Ranches of the Future Could House Smartwatch-Wearing Cows

The wearable devices could be powered by the kinetic energy from their movements.

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Using smart technology to monitor the health, reproductivity, location and environmental conditions of cattle can help with food safety and supply chain efficiency, but this monitoring adds energy cost to an already highly emissive industry.

To combat this, researchers publishing in the journal iScience have designed a wearable smart device for cows that captures the kinetic energy created by even their smallest movements and uses it to power smart ranch technology.

“On a ranch, monitoring environmental and health information of cattle can help prevent diseases and improve the efficiency of pasture breeding and management,” said co-author Zutao Zhang, an energy researcher at Southwest Jiaotong University in China. “This information can include oxygen concentration, air temperature and humidity, amount of exercise, reproductive cycles, disease and milk production.”

The team’s smart ranch design involves cows wearing small sensory devices around their ankles and necks that are powered by everything cows do as they go about their regular ranch activities.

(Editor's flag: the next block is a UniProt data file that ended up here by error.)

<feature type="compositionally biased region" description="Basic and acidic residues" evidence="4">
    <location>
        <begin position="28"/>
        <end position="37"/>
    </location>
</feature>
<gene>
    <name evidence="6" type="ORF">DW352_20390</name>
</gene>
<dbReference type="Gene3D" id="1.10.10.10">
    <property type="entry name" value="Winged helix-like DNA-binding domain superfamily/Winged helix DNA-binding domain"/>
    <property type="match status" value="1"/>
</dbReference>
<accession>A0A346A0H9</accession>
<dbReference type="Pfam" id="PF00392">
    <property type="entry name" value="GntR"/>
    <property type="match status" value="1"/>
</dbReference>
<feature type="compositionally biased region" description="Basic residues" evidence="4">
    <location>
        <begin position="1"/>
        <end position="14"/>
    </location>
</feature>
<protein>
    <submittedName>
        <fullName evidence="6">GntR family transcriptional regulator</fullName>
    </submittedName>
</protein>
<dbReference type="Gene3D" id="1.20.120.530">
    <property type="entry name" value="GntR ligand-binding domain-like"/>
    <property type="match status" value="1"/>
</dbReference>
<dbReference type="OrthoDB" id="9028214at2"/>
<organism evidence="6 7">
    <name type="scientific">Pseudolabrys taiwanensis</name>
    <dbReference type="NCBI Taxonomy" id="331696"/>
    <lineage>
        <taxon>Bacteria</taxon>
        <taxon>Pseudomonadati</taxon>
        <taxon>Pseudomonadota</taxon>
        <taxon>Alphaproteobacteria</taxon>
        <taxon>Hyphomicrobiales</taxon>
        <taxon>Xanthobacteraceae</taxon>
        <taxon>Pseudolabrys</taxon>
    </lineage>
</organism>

“There is a tremendous amount of kinetic energy that can be harvested in cattle’s daily movements, such as walking, running, and even neck movement,” said co-author Yajia Pan, also an energy researcher at Southwest Jiaotong University. Once captured, the energy is stored in a lithium battery and used to power the device.

“Our kinetic energy harvester specially harvests the kinetic energy of weak motion,” said Zhang.

The team’s design is unique because it contains a motion enhancement mechanism that uses magnets and a pendulum to amplify small movements the cows make.

Zhang hopes that implementing smart technology in ranches will be part of a larger effort to improve the world’s food systems.

“With the development of 5G technology and the Internet of Things, the operation of the entire industrial chain of the food system is more intelligent and transparent,” he said.

Zhang and his colleagues also tested the devices on humans and found that a light jog was enough to power temperature measurement in the device. The researchers see future applications in sports monitoring, healthcare, smart home, and the construction of human wireless sensor networks.

“Kinetic energy is everywhere in the environment—leaves swaying in the wind, the movement of people and animals, the undulation of waves, the rotation of the earth—these phenomena all contain a lot of kinetic energy,” said Zhang, “We shouldn’t let this energy go to waste.”

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